This is such a huge issue in our industry, it will be addressed in several ways during ProMat 2011. First, the ProMat Conference will feature a half-day educational track titled “The people side of the supply chain.” This full afternoon track will take a close look at how to be successful at leading the people who keep the supply chain moving. The session will detail how to capitalize on diversity in the workforce, preparing people for the workforce, peer learning, and how to keep top talent as the economy recovers.
IMPO: We’re seeing a lot of innovation in technology all around the world of manufacturing. What about material handling? Are there any new technologies that manufacturers should keep an eye on?
Nofsinger: Success in the coming years will require considerably more effective and efficient cooperation and collaboration between trading partners and suppliers than has been the case in the past. This will require that goods as well as complete documentation move together concurrently. This increases the importance of sharing details and status at all levels of production and flow.
The material handling and logistics industry offers state-of-the-art innovations utilizing automated systems, software, automatic identification solutions, RFID, GPS, and others.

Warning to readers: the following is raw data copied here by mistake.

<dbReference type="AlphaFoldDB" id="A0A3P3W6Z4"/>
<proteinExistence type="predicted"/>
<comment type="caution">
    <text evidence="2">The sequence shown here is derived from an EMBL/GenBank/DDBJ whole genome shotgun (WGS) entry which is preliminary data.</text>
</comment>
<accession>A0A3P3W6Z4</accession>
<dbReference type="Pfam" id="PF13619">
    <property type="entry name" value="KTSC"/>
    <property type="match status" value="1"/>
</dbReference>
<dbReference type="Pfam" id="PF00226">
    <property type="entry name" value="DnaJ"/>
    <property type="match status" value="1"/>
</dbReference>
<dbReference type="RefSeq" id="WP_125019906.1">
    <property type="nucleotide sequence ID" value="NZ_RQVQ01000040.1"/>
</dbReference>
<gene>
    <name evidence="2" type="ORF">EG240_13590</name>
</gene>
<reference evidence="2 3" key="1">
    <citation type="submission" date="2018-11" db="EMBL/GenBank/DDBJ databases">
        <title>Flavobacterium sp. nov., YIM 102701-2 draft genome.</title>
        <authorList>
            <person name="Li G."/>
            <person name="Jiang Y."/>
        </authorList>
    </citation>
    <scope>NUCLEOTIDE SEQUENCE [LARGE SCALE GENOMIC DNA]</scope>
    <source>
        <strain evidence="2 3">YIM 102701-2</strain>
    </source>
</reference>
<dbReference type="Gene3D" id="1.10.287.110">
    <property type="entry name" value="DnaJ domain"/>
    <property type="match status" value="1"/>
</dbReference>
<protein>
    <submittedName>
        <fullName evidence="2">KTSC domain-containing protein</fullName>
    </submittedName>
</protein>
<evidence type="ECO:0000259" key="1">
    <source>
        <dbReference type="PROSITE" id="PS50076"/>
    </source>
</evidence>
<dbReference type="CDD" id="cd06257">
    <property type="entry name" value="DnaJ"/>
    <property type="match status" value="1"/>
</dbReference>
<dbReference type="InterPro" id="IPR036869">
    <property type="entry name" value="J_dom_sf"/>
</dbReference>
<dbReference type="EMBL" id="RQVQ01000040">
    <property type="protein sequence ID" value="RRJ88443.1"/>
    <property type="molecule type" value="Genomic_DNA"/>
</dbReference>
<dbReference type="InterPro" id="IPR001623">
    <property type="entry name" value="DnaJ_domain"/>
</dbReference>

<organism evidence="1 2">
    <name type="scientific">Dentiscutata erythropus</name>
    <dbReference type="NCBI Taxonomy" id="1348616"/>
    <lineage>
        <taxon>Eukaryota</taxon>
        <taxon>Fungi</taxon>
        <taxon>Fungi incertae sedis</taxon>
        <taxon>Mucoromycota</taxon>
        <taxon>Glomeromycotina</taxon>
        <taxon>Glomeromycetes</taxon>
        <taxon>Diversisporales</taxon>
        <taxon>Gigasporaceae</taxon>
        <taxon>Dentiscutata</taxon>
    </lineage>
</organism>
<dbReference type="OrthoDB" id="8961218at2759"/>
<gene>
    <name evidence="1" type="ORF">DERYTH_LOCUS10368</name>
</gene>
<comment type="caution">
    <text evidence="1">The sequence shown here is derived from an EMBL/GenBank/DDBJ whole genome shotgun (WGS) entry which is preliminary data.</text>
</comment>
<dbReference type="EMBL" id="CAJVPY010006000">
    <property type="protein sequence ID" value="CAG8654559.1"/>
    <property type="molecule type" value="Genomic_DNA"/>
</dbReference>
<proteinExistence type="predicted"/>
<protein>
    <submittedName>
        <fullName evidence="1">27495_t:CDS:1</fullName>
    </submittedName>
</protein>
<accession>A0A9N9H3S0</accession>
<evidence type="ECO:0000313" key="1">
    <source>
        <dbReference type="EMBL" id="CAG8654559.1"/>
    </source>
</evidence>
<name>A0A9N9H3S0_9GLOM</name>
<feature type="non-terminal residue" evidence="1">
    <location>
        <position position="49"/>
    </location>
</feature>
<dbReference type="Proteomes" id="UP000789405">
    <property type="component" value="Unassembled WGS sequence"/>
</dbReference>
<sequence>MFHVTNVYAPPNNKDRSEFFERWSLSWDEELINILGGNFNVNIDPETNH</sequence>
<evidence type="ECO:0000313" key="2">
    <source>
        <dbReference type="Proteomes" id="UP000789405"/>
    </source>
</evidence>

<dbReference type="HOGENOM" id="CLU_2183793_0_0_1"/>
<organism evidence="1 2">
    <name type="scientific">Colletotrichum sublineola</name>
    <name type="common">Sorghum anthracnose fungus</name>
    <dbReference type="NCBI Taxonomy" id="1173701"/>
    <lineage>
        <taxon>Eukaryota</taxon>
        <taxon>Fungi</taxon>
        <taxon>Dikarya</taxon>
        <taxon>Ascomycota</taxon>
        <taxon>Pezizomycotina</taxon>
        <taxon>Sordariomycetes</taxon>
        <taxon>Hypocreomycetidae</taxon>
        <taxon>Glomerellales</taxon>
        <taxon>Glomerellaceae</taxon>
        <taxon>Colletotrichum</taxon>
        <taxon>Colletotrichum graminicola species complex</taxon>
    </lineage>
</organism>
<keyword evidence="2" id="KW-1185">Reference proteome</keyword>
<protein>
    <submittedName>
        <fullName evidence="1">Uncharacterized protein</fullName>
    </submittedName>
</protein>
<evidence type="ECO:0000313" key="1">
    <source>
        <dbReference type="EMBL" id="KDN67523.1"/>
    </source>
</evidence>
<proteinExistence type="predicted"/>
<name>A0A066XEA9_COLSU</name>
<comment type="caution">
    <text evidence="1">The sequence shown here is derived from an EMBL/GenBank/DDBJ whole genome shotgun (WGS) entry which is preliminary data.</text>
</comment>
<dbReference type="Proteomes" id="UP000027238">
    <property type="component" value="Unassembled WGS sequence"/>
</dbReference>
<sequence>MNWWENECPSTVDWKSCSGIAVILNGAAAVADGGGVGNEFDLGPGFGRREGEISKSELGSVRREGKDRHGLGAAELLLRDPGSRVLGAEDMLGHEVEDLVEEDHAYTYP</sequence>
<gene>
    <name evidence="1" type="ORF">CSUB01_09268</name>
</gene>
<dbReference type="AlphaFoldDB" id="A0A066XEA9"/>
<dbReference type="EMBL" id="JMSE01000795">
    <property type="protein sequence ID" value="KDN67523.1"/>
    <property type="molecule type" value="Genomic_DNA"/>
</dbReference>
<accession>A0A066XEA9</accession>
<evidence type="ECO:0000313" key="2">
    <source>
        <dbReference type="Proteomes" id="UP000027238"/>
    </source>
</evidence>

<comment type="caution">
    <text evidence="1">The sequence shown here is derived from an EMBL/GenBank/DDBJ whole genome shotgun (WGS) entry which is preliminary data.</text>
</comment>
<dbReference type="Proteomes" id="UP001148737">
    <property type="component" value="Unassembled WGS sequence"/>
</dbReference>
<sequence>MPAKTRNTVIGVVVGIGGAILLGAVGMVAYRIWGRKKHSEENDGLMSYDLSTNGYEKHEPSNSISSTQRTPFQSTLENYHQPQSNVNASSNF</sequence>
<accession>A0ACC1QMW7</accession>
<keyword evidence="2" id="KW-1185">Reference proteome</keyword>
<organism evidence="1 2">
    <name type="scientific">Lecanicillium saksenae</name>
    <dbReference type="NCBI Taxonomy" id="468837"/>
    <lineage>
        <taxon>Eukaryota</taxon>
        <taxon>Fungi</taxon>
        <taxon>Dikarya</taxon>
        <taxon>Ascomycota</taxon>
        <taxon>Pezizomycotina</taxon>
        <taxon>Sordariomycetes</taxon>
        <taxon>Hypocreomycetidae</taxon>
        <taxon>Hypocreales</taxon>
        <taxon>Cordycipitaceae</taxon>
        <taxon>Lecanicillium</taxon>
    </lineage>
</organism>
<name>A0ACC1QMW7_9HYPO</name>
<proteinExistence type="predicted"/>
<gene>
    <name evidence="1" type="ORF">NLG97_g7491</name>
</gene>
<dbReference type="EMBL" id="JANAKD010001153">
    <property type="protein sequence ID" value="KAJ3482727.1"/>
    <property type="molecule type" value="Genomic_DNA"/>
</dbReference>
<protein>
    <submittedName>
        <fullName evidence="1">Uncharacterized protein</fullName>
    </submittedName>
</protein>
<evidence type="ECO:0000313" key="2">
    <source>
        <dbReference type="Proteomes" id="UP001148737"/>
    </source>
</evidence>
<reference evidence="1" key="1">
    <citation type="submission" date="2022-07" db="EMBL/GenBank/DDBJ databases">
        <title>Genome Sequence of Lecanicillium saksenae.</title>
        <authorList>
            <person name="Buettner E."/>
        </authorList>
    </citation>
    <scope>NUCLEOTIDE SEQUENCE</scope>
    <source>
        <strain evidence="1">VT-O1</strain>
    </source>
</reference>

Many ProMat 2011 exhibitors will display these solutions that provide real-time visibility from pre-production to last-mile delivery. These solutions play a key role in ensuring the quality and safety of products and goods by controlling their environment and maintaining a reliable data trail to document quality and ensure safety.
IMPO: Almost all markets serving manufacturers have “gone green,” to an extent. Has the material handling industry done the same? What are the greener possibilities out on the market right now?
Nofsinger: Interest is high for sustainable supply chain solutions as major companies are considering requiring the carbon footprint of goods to be included on package labeling. Products produced efficiently and with environmentally friendly and sensitive content will be at a long-term advantage.
The material handling and logistics industry has responded with a wide variety of solutions that will be on display on the ProMat 2011 show floor. These solutions can help manufacturers reduce their carbon footprint by utilizing equipment and systems that reduce facility emissions and lower energy usage. Alternate energy systems, lighting, and ventilation solutions as well as reusable containers, pallets, and other sustainable facility solutions will also be featured.